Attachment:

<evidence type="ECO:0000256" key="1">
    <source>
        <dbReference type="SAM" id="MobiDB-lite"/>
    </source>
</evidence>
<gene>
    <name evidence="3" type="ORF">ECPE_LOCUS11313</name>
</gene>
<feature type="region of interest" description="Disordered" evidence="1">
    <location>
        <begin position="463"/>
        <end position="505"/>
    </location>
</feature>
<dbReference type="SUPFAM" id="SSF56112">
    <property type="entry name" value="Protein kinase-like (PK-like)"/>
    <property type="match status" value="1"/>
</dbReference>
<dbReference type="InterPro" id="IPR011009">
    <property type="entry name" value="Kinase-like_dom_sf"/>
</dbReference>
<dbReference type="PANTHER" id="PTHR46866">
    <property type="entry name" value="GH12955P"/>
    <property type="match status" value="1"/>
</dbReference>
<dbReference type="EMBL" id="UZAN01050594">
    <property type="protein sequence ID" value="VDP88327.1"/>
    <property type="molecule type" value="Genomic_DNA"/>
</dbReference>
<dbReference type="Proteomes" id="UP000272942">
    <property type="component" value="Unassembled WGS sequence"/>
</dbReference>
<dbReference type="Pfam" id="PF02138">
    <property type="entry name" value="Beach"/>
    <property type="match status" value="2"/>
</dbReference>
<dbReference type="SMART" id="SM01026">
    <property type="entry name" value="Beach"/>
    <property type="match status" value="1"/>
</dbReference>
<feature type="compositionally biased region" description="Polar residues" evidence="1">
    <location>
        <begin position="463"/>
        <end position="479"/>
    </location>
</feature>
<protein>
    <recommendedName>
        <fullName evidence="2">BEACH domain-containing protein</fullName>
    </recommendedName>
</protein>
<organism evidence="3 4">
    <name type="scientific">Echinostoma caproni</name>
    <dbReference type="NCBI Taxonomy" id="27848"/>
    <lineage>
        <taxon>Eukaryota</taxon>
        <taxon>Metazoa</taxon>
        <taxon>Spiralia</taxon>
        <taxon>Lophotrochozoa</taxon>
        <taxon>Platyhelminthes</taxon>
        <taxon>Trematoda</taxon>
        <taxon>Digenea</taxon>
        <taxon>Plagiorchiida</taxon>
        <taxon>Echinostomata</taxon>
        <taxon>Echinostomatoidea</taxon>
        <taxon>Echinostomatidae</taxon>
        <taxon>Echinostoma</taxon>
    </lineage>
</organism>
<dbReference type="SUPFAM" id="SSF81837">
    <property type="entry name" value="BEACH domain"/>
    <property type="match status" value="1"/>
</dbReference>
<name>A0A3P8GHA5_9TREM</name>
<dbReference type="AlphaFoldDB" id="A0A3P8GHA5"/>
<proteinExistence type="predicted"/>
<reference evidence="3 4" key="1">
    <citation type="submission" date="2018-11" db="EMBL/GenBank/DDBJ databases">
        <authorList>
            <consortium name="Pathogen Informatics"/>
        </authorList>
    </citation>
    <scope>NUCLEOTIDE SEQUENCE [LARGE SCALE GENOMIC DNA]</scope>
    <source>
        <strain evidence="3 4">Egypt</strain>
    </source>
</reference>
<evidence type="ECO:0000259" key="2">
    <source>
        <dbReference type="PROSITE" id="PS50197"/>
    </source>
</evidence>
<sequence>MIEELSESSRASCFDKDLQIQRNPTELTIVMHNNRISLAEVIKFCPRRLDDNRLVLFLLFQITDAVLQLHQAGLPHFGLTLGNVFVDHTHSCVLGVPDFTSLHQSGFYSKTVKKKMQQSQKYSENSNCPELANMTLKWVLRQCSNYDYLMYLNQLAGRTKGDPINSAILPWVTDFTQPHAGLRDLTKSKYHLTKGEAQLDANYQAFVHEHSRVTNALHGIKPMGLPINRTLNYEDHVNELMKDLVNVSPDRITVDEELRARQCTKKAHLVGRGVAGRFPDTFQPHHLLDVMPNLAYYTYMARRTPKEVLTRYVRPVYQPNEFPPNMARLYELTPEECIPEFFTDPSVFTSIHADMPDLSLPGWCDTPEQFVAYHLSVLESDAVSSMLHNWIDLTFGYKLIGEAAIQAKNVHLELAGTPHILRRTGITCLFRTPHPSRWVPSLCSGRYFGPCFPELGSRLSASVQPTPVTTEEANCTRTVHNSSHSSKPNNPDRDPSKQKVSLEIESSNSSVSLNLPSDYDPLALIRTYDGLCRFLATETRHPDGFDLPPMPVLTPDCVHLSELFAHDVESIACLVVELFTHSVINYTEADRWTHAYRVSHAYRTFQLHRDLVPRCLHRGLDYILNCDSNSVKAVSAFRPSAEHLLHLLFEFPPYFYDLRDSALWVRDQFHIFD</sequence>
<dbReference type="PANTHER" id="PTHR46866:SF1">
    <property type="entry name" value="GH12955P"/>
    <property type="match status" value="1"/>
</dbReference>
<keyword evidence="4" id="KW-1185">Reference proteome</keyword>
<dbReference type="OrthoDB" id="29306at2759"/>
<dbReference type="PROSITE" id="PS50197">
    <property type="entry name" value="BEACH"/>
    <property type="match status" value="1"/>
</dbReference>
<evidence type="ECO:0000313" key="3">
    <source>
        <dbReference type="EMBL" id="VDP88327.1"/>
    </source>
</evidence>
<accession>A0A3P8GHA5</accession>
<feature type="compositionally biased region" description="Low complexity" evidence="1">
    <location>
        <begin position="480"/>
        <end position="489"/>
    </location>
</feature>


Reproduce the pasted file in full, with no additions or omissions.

<evidence type="ECO:0000256" key="1">
    <source>
        <dbReference type="SAM" id="MobiDB-lite"/>
    </source>
</evidence>
<gene>
    <name evidence="3" type="ORF">ECPE_LOCUS11313</name>
</gene>
<feature type="region of interest" description="Disordered" evidence="1">
    <location>
        <begin position="463"/>
        <end position="505"/>
    </location>
</feature>
<dbReference type="SUPFAM" id="SSF56112">
    <property type="entry name" value="Protein kinase-like (PK-like)"/>
    <property type="match status" value="1"/>
</dbReference>
<dbReference type="InterPro" id="IPR011009">
    <property type="entry name" value="Kinase-like_dom_sf"/>
</dbReference>
<dbReference type="PANTHER" id="PTHR46866">
    <property type="entry name" value="GH12955P"/>
    <property type="match status" value="1"/>
</dbReference>
<dbReference type="EMBL" id="UZAN01050594">
    <property type="protein sequence ID" value="VDP88327.1"/>
    <property type="molecule type" value="Genomic_DNA"/>
</dbReference>
<dbReference type="Proteomes" id="UP000272942">
    <property type="component" value="Unassembled WGS sequence"/>
</dbReference>
<dbReference type="Pfam" id="PF02138">
    <property type="entry name" value="Beach"/>
    <property type="match status" value="2"/>
</dbReference>
<dbReference type="SMART" id="SM01026">
    <property type="entry name" value="Beach"/>
    <property type="match status" value="1"/>
</dbReference>
<feature type="compositionally biased region" description="Polar residues" evidence="1">
    <location>
        <begin position="463"/>
        <end position="479"/>
    </location>
</feature>
<protein>
    <recommendedName>
        <fullName evidence="2">BEACH domain-containing protein</fullName>
    </recommendedName>
</protein>
<organism evidence="3 4">
    <name type="scientific">Echinostoma caproni</name>
    <dbReference type="NCBI Taxonomy" id="27848"/>
    <lineage>
        <taxon>Eukaryota</taxon>
        <taxon>Metazoa</taxon>
        <taxon>Spiralia</taxon>
        <taxon>Lophotrochozoa</taxon>
        <taxon>Platyhelminthes</taxon>
        <taxon>Trematoda</taxon>
        <taxon>Digenea</taxon>
        <taxon>Plagiorchiida</taxon>
        <taxon>Echinostomata</taxon>
        <taxon>Echinostomatoidea</taxon>
        <taxon>Echinostomatidae</taxon>
        <taxon>Echinostoma</taxon>
    </lineage>
</organism>
<dbReference type="SUPFAM" id="SSF81837">
    <property type="entry name" value="BEACH domain"/>
    <property type="match status" value="1"/>
</dbReference>
<name>A0A3P8GHA5_9TREM</name>
<dbReference type="AlphaFoldDB" id="A0A3P8GHA5"/>
<proteinExistence type="predicted"/>
<reference evidence="3 4" key="1">
    <citation type="submission" date="2018-11" db="EMBL/GenBank/DDBJ databases">
        <authorList>
            <consortium name="Pathogen Informatics"/>
        </authorList>
    </citation>
    <scope>NUCLEOTIDE SEQUENCE [LARGE SCALE GENOMIC DNA]</scope>
    <source>
        <strain evidence="3 4">Egypt</strain>
    </source>
</reference>
<evidence type="ECO:0000259" key="2">
    <source>
        <dbReference type="PROSITE" id="PS50197"/>
    </source>
</evidence>
<sequence>MIEELSESSRASCFDKDLQIQRNPTELTIVMHNNRISLAEVIKFCPRRLDDNRLVLFLLFQITDAVLQLHQAGLPHFGLTLGNVFVDHTHSCVLGVPDFTSLHQSGFYSKTVKKKMQQSQKYSENSNCPELANMTLKWVLRQCSNYDYLMYLNQLAGRTKGDPINSAILPWVTDFTQPHAGLRDLTKSKYHLTKGEAQLDANYQAFVHEHSRVTNALHGIKPMGLPINRTLNYEDHVNELMKDLVNVSPDRITVDEELRARQCTKKAHLVGRGVAGRFPDTFQPHHLLDVMPNLAYYTYMARRTPKEVLTRYVRPVYQPNEFPPNMARLYELTPEECIPEFFTDPSVFTSIHADMPDLSLPGWCDTPEQFVAYHLSVLESDAVSSMLHNWIDLTFGYKLIGEAAIQAKNVHLELAGTPHILRRTGITCLFRTPHPSRWVPSLCSGRYFGPCFPELGSRLSASVQPTPVTTEEANCTRTVHNSSHSSKPNNPDRDPSKQKVSLEIESSNSSVSLNLPSDYDPLALIRTYDGLCRFLATETRHPDGFDLPPMPVLTPDCVHLSELFAHDVESIACLVVELFTHSVINYTEADRWTHAYRVSHAYRTFQLHRDLVPRCLHRGLDYILNCDSNSVKAVSAFRPSAEHLLHLLFEFPPYFYDLRDSALWVRDQFHIFD</sequence>
<dbReference type="PANTHER" id="PTHR46866:SF1">
    <property type="entry name" value="GH12955P"/>
    <property type="match status" value="1"/>
</dbReference>
<keyword evidence="4" id="KW-1185">Reference proteome</keyword>
<dbReference type="OrthoDB" id="29306at2759"/>
<dbReference type="PROSITE" id="PS50197">
    <property type="entry name" value="BEACH"/>
    <property type="match status" value="1"/>
</dbReference>
<evidence type="ECO:0000313" key="3">
    <source>
        <dbReference type="EMBL" id="VDP88327.1"/>
    </source>
</evidence>
<accession>A0A3P8GHA5</accession>
<feature type="compositionally biased region" description="Low complexity" evidence="1">
    <location>
        <begin position="480"/>
        <end position="489"/>
    </location>
</feature>